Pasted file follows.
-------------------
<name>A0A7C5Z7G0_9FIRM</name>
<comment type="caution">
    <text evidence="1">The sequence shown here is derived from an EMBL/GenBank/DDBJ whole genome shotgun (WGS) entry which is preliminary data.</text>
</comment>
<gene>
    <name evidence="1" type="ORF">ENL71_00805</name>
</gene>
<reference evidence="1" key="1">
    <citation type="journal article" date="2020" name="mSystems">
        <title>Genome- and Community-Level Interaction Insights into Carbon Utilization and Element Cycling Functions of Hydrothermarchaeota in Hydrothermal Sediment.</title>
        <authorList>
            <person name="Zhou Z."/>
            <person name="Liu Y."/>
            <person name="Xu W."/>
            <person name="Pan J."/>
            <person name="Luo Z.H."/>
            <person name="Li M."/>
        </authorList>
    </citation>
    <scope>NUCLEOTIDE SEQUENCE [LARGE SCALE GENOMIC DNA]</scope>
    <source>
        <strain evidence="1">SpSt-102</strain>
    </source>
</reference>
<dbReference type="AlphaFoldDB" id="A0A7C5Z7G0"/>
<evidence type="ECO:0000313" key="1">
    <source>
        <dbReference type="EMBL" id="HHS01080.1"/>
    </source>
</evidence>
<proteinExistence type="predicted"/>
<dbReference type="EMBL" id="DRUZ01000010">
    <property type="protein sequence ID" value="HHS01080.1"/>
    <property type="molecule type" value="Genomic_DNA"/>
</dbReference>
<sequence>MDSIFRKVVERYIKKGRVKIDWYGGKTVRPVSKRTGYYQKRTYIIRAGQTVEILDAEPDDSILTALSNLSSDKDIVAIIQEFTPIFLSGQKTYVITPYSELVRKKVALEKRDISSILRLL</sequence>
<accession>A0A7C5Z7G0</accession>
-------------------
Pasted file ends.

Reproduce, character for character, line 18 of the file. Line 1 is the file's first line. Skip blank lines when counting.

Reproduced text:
        </authorList>